916. you. It comes with the territory, and I’ve learned to live with it. As we say
  917. on The Apprentice: It’s not personal. It’s business.
  918. Fortunately, if you have the critics who matter on your side, reading
  919. the newspaper can be a lot of fun. Herbert Muschamp, the architecture
  920. critic for The New York Times, is a scholar and an authority when it comes
  921. to buildings. To receive a compliment from him has an intrinsic value that
  922. will never diminish. When he wrote an article on Trump World Tower
  923. and described it as “a handsome hunk of a glass tower,” I was very
  924. honored. Here’s more of what he wrote:
  925. Although Donald Trump prefers to publicize the aggressive side of
  926. his nature—it’s the manly thing to do—he is also the only beauty
  927. freak at large in New York City real estate development… It’s not
  928. surprising that unofficial approval of Trump’s building should
  929. come by way of the Museum of Modern Art. The tower embodies
  930. the Miesian aesthetic through which the Modern’s design
  931. department’s taste was initially formulated—I hope Trump sticks
  932. with this material. Trump does better when he ignores his critics
  933. than when he pays attention to them.
  934. ◄ 58 ►
  935. ▼How to Get Rich
  936. So don’t be afraid to toot your own horn when you’ve done something
  937. worth tooting about.
  938. And don’t believe the critics unless they love your work.
  939. ◄ 59 ►
  940. ▼How to Get Rich
  941. Go with Your Gut
  942. Being an entrepreneur is not a group effort. You have to trust yourself.
  943. You may have superb academic credentials, but without instincts you’ll
  944. have a hard time getting to—and staying at—the top.
  945. This is one of those gray areas that remain an enigma even to those
  946. who have finely honed business instincts. There are inexplicable signs that
  947. can guide you to or away from certain deals and certain people.
  948. For example, within a few seconds of meeting Mark Burnett, the
  949. creator of The Apprentice, I knew he was one hundred percent solid, both
  950. as a person and as a professional, which is a remarkable accomplishment
  951. in the entertainment industry.
  952. On the other hand, I’ve met people that I have an aversion to for no
  953. particular reason, and while I try not to be judgmental, I have reason by
  954. now to trust my gut. Carl Jung said our conscious minds use only five
  955. percent of our brain power for daily functioning. If we can learn to tap
  956. into that unconscious, subconscious, and dormant ninety-five percent, the
  957. results can be amazing.
  958. ◄ 60 ►
  959. ▼How to Get Rich
  960. Be Optimistic, but Always Be Prepared
  961. for the Worst
  962. There are a lot of ups and downs, but you can ride them out if you’re
  963. prepared for them.
  964. Learning to expect problems saved me from a lot of wasted energy,
  965. and it will save you from unexpected surprises. It’s like Wall Street; it’s
  966. like life. The ups and downs are inevitable, so simply try to be prepared
  967. for them.
  968. Sometimes I’ll ask myself why I want to take on some new, big
  969. challenge. A substantial loss is always a possibility. Can I handle it if it
  970. doesn’t go well? Will I be asking myself later, Why did I ever do that? What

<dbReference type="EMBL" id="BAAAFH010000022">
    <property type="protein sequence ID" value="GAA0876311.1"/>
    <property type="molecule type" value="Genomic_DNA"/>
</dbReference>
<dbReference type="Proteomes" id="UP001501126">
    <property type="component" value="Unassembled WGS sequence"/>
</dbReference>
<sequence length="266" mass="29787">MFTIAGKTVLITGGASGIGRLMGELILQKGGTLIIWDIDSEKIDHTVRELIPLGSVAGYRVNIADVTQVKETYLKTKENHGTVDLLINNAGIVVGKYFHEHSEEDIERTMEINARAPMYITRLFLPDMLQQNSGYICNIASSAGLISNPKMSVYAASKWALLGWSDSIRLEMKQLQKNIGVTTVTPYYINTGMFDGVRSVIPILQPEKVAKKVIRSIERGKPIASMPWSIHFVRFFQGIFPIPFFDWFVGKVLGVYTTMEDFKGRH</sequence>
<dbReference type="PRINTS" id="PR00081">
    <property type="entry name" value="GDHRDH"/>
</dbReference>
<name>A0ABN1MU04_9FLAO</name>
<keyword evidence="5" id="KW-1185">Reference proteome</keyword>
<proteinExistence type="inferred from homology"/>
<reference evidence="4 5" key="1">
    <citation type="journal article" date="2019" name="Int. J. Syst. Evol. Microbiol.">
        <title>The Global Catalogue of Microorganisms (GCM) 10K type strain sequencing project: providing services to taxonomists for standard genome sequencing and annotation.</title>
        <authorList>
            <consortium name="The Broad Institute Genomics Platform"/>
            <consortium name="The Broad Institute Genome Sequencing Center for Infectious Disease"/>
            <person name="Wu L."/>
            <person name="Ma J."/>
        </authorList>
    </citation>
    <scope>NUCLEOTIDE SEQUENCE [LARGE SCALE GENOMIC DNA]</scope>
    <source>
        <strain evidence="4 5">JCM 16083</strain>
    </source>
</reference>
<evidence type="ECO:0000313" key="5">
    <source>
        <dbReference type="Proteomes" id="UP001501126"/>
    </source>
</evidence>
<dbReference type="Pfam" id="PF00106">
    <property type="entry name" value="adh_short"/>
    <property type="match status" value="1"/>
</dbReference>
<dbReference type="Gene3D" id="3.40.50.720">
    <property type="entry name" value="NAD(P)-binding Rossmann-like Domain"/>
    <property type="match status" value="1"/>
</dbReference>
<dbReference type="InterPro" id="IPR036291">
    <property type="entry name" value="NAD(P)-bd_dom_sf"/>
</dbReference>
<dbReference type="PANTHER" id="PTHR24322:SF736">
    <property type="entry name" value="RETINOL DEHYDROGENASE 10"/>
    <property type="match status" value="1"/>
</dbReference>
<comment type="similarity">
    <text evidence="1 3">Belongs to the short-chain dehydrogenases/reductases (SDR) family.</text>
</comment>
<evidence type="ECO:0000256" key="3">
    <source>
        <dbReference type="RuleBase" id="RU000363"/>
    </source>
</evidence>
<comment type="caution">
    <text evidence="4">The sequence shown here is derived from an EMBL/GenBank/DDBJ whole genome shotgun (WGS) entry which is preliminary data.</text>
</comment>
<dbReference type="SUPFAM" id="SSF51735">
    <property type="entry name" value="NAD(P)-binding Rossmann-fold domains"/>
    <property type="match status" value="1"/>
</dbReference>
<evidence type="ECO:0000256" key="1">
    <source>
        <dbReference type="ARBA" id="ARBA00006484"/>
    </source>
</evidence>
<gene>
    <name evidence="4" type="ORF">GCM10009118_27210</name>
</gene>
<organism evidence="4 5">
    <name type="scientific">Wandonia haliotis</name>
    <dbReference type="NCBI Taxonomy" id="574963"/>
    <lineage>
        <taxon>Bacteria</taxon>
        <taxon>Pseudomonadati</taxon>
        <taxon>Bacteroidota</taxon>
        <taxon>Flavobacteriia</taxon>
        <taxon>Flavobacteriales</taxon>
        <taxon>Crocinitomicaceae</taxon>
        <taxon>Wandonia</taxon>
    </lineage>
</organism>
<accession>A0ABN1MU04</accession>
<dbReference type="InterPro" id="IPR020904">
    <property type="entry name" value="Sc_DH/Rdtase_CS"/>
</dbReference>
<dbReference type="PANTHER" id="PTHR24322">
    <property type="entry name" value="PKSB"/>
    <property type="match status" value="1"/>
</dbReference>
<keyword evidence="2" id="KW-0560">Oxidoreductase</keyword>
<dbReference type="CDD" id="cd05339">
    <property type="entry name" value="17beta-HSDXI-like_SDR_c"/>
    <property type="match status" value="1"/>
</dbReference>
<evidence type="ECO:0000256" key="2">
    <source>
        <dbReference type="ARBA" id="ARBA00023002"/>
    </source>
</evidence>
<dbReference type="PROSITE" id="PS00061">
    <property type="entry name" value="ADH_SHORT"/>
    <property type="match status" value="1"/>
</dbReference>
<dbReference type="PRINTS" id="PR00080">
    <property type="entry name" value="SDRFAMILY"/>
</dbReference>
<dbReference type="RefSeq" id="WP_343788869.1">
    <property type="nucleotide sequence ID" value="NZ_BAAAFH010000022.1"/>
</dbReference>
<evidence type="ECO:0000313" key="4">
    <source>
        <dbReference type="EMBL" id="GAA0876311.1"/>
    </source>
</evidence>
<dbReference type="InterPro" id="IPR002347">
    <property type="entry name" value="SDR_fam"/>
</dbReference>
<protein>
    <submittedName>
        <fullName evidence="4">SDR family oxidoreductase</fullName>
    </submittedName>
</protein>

971. was I thinking? I’m actually a very cautious person, which is different from
  972. being a pessimistic person. Call it positive thinking with a lot of reality
  973. checks.
  974. ◄ 61 ►
  975. ▼How to Get Rich
  976. Look Closely Before Changing Careers
  977. In 2000, I thought about running for president of the United States as a
  978. third-party candidate. I proposed some sensible ideas: tax cuts for the
  979. middle class, tougher trade deals, a ban on unregulated soft money in
  980. campaigns, comprehensive health care reform. I formed an exploratory
  981. committee and met with Reform Party leaders, but in the end I realized I
  982. was enjoying my business too much to run for office.
  983. Remember the rule I mentioned earlier about how you shouldn’t
  984. equivocate? That may work for business, but in politics, you usually have
  985. to watch your words. I’m too blunt to be a politician. Then, there’s my
  986. long-held aversion to shaking hands. (More on this in a moment.) Had I
  987. entered the race, I wouldn’t have been very popular. Even during the few
  988. months I was considering candidacy, I noticed that people began to treat
  989. me differently—in a more reserved, less friendly way. Before, I had been
  990. The Donald, someone they would wave and smile at. Suddenly, it was a
  991. different ball game, and it didn’t seem like much fun to me. One guy I had
  992. been friendly with for years saw me at Le Cirque and for the first time in
  993. my life called me “Mr. Trump.” He had always called me “Donald.” That
  994. was a real heads-up.
  995. A lot of successful businesspeople think they can apply their
  996. management skills to politics, but I’ve noticed that only a select few, like
  997. Michael Bloomberg and Jon Corzine, succeed. Most others lack the
  998. temperament for it.
  999. ◄ 62 ►
  1000. ▼How to Get Rich
  1001. There’s a larger point here, beyond the obvious ones about not
  1002. confusing your talent for office politics with a gift for electoral politics.
  1003. Anyone with more than a little curiosity and ambition will at some point
  1004. be tempted to try a different challenge on new terrain. Take the risk, but
  1005. before you do, do everything you can to learn what you’re getting yourself
  1006. into, and be as sure as you can that you’ve got the right mind-set for the
  1007. job.
  1008. ◄ 63 ►
  1009. ▼How to Get Rich
  1010. Avoid the Handshake Whenever Possible
  1011. Some business executives believe in a firm handshake. I believe in no